You see a similar evolution of the person of Satan from an agent of God to an adversary of God to the personification of evil. The Satan in Job is quite different from the one who tempted Jesus in the desert.






A Detached Account of the Descent into Hell

WHEN Jesus, after uttering a loud cry, expired, I saw his heavenly soul under the form of a bright meteor pierce the earth at the foot of the Cross, accompanied by the angel Gabriel and many other angels. His Divine nature continued united to his soul as well as to his body, which still remained hanging upon the Cross, but I cannot explain how this was, although I saw it plainly in my own mind. The place into which the soul of Jesus entered was divided into three parts, which appeared to me like three worlds; and I felt that they were round, and that each division was separated from the other by a hemisphere.

I beheld a bright and beautiful space opposite to Limbo; it was enamelled with flowers, delicious breezes wafted through it; and many souls were placed there before being admitted into Heaven after their deliverance from Purgatory. Limbo, the place where the souls were waiting for the Redemption, was divided into different compartments, and encompassed by a thick foggy atmosphere. Our Lord appeared radiant with light and surrounded by angels, who conducted him triumphantly between two of these compartments; the one on the left containing the patriarchs who lived before the time of Abraham, and that on the right those who lived between the days of Abraham and St. John Baptist. These souls did not at first recognise Jesus, but were filled nevertheless with sensations of joy and hope. There was not a spot in those narrow confines which did not, as it were, dilate with feelings of happiness. The passage of Jesus might be compared to the wafting of a breath of air, to a sudden flash of light, or to a shower of vivifying dew, but it was swift as a whirlwind. After passing through the two compartments, he reached a dark spot in which Adam and Eve were standing; he spoke to them, they prostrated and adored him in a perfect ecstasy of joy, and they immediately joined the band of angels, and accompanied our Lord to the compartment on the left, which contained the patriarchs who lived before Abraham. This compartment was a species of Purgatory, and a few evil spirits were wandering about among the souls and endeavouring to fill them with anxiety and alarm. The entrance through a species of door was closed, but the angels rapped, and I thought I heard them say, ‘Open these doors.’ When Jesus entered in triumph the demons dispersed, crying out at the same time, ‘What is there between thee and us? What art thou come to do here? Wilt thou crucify us likewise?’ The angels hunted them away, having first chained them. The poor souls confined in this place had only a slight presentiment and vague idea of the presence of Jesus; but the moment he told them that it was he himself, they burst out into acclamations of joy, and welcomed him with hymns of rapture and delight. The soul of our Lord then wended its way to the right, towards that part which really constituted Limbo; and there he met the soul of the good thief which angels were carrying to Abraham’s bosom, as also that of the bad thief being dragged by demons into Hell. Our Lord addressed a few words to both, and then entered Abraham’s bosom, accompanied by numerous angels and holy souls, and also by those demons who had been chained and expelled from the compartment.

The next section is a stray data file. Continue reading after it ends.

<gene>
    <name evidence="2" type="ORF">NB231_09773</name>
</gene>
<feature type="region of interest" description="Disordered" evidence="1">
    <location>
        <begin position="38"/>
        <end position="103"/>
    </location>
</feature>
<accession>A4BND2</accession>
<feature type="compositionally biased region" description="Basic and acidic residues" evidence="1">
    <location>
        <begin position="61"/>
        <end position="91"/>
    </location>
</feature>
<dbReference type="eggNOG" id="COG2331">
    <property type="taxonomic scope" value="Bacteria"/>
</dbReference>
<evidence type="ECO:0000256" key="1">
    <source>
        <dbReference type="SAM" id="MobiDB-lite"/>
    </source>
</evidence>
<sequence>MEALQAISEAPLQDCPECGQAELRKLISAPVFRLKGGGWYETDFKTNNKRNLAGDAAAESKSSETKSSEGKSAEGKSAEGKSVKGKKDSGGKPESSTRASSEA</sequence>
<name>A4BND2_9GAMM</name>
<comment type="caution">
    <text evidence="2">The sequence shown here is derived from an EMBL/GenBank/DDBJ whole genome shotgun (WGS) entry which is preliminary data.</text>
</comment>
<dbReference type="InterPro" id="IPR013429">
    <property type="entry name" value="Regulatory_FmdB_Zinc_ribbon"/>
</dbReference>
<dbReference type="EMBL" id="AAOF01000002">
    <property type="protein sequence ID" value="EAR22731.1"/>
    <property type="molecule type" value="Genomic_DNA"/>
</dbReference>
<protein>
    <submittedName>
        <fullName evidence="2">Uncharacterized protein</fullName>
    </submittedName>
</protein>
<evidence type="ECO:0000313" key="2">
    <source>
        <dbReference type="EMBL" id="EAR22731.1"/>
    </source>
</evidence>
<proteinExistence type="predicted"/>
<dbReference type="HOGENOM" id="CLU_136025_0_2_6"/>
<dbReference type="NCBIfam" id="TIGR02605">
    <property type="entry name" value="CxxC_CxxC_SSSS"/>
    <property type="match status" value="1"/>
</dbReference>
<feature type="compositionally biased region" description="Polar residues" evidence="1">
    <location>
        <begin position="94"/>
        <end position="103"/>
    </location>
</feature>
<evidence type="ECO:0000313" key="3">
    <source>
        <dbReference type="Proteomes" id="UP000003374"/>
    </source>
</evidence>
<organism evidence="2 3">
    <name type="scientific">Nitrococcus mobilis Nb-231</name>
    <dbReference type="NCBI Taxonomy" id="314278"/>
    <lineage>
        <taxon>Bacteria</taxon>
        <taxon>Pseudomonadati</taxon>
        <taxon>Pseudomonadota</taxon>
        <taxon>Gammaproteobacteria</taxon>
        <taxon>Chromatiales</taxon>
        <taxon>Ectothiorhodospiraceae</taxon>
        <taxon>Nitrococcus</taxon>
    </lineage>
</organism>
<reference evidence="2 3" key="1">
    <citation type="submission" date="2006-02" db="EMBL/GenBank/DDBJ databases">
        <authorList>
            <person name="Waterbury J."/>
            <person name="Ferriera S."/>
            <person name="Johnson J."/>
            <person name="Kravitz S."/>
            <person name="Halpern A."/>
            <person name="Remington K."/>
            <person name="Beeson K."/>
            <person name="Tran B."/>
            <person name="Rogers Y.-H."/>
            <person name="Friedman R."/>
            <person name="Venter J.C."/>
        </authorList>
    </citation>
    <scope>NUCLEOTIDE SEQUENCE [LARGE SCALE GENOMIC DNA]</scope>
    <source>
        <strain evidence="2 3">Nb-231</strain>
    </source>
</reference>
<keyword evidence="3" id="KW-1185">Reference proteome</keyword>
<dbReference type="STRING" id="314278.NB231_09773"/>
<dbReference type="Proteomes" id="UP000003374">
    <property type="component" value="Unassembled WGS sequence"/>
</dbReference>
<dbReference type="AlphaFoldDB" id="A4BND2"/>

This locality appeared to me more elevated than the surrounding parts; and I can only describe my sensations on entering it, by comparing them to those of a person coming suddenly into the interior of a church, after having been for some time in the burial vaults. The demons, who were strongly chained, were extremely loath to enter, and resisted to the utmost of their power, but the angels compelled them to go forward. All the just who had lived before the time of Christ were assembled there; the patriarch; Moses, the judges, and the kings on the left-hand side; and on the right side, the prophets, and the ancestors of our Lord, as also his near relations, such as Joachim, Anna, Joseph, Zacharias, Elizabeth, and John. There were no demons in this place, and the only discomfort that had been felt by those placed there was a longing desire for the accomplishment of the promise; and when our Lord entered they saluted him with joyful hymns of gratitude and thanksgiving for its fulfilment, they prostrated and adored him, and the evil spirits who had been dragged into Abraham’s bosom when our Lord entered were compelled to confess with shame that they were vanquished. Many of these holy souls were ordered by our Lord to return to the earth, re-enter their own bodies, and thus render a solemn and impressive testimony to the truth. continue-

it was at this moment that so many dead persons left their tombs in Jerusalem; I regarded them less in the light of dead persons risen again than as corpses put in motion by a divine power, and which, after having fulfilled the mission intrusted to them, were laid aside in the same manner as the insignia of office are taken off by a clerk when he has executed the orders of his superiors.

I next saw our Lord, with his triumphant procession, enter into a species of Purgatory which was filled with those good pagans who, having had a faint glimmering of the truth, had longed for its fulfilment: this Purgatory was very deep, and contained a few demons, as also some of the idols of the pagans. I saw the demons compelled to confess the deception they had practised with regard to these idols, and the souls of the poor pagans cast themselves at the feet of Jesus, and adored him with inexpressible joy: here, likewise, the demons were bound with chains and dragged away. I saw our Saviour perform many other actions; but I suffered so intensely at the same time, that I cannot recount them as I should have wished.